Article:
Scarpa North America Blog

Tag Archives: SCARPA climbing

Blake Herrington’s 4 Tips to Stay Warm in the High Alpine

Sep. 24th 2013

Blake Herrington is an accomplished rock climber, alpinist and contributor to Alpinist, Climbing, and Rock & Ice magazines, among others. He’s established over two dozen new alpine climbs ­– without bolts ­– throughout Patagonia, British Columbia and the Pacific Northwest. When not climbing near his home in Leavenworth, Washington, Herrigton is jumping borders and hopping planes in search of new rock climbs and alpine routes.

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The New River Rendezvous Recap

Jun. 11th 2013

Touted as one the best, if not the best, fund-raising climbing festivals in the Southeast is the New River Rendezvous (aka The ‘Vous) and this year attendees, volunteers, and SCARPA athletes all agree – it’s one for the books.

Bouldering at The ‘Vous

Put on by the New River Alliance of Climbers and a handful of volunteers from the surrounding New River Gorge area, the event attracted about 800 attendees and raised $20,000 to be used for park restoration, facility improvements and trail work.

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Mercedes Pollmeier Helps Climbers Get in Shape for Spring

Mar. 8th 2013

Mercedes Pollmeier was one of four featured trainers in the February issue Climbing Magazine’s article, “New workouts to refresh your gym training and guarantee spring sends.” A strength and conditioning coach and the fitness director at Vertical World in Seattle, Pollmeier’s conditioning workouts focus on staying balanced, strong and healthy as a climber. She knows what muscles are overdeveloped and which ones might need a little attention. Pollmeier gives us a few tips, talks about using the gym to stay in shape for outdoor climbing, and discusses the ebb and flow of the seasons for year-round climbers. She has also created a training video with a few of her favorite exercises. Read more tips from Mercedes Pollmeier on Climbing.com here: http://bit.ly/13Jypab or on her blog, GirlBeta.com.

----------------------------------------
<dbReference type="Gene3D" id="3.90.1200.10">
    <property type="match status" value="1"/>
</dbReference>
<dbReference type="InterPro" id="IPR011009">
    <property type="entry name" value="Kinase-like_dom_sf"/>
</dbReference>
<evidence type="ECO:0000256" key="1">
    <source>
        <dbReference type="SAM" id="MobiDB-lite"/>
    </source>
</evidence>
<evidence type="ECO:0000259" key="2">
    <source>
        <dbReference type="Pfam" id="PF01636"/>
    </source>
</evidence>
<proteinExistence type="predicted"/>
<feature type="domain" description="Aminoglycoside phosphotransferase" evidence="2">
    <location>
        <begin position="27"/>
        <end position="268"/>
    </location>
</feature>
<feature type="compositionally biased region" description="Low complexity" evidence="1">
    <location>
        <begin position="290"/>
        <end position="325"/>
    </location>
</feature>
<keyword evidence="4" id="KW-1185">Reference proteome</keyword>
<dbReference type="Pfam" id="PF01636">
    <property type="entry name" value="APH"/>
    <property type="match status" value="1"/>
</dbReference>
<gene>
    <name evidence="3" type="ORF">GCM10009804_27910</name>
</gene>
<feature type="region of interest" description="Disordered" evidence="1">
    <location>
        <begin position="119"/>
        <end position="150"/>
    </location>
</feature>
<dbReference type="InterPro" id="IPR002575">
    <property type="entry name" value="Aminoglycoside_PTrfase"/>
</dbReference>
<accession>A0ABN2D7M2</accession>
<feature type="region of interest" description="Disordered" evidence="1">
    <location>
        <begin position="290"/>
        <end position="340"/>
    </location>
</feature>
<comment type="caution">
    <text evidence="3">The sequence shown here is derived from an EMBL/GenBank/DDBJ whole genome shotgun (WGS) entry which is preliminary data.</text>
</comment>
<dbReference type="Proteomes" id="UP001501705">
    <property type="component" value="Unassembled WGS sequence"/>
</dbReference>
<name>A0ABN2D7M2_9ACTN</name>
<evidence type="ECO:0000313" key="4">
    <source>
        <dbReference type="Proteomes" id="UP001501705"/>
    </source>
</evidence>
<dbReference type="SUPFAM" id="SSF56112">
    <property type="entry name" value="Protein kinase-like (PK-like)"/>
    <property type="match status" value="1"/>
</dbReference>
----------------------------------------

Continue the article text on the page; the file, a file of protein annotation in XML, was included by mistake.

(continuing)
In the winter, it’s tough to get outside and climb, but it also gets boring to constantly climb in the gym. This is the case for me anyways. I have never been able to climb more than 2-3 times a week inside a gym. So, to stay strong during the winter, I like to cross train with resistance training, weight lifting, and intervals. I also use the campus board to develop my finger strength. I increase my conditioning training during the winter-spring (essentially October-April) and climb more during the summer and fall. This goes well with a standard strength and conditioning protocol that most athletes cycle through, so that they don’t get burned out or injured.

I use the same methods and programs to train my athletes as I use to train myself.  In the winter and spring, the focus is on general conditioning, climbing endurance, climbing strength endurance, and finger and hand strength. In the summer and fall, we drop the amount of conditioning (but it still continues) and focus on climbing technique and power.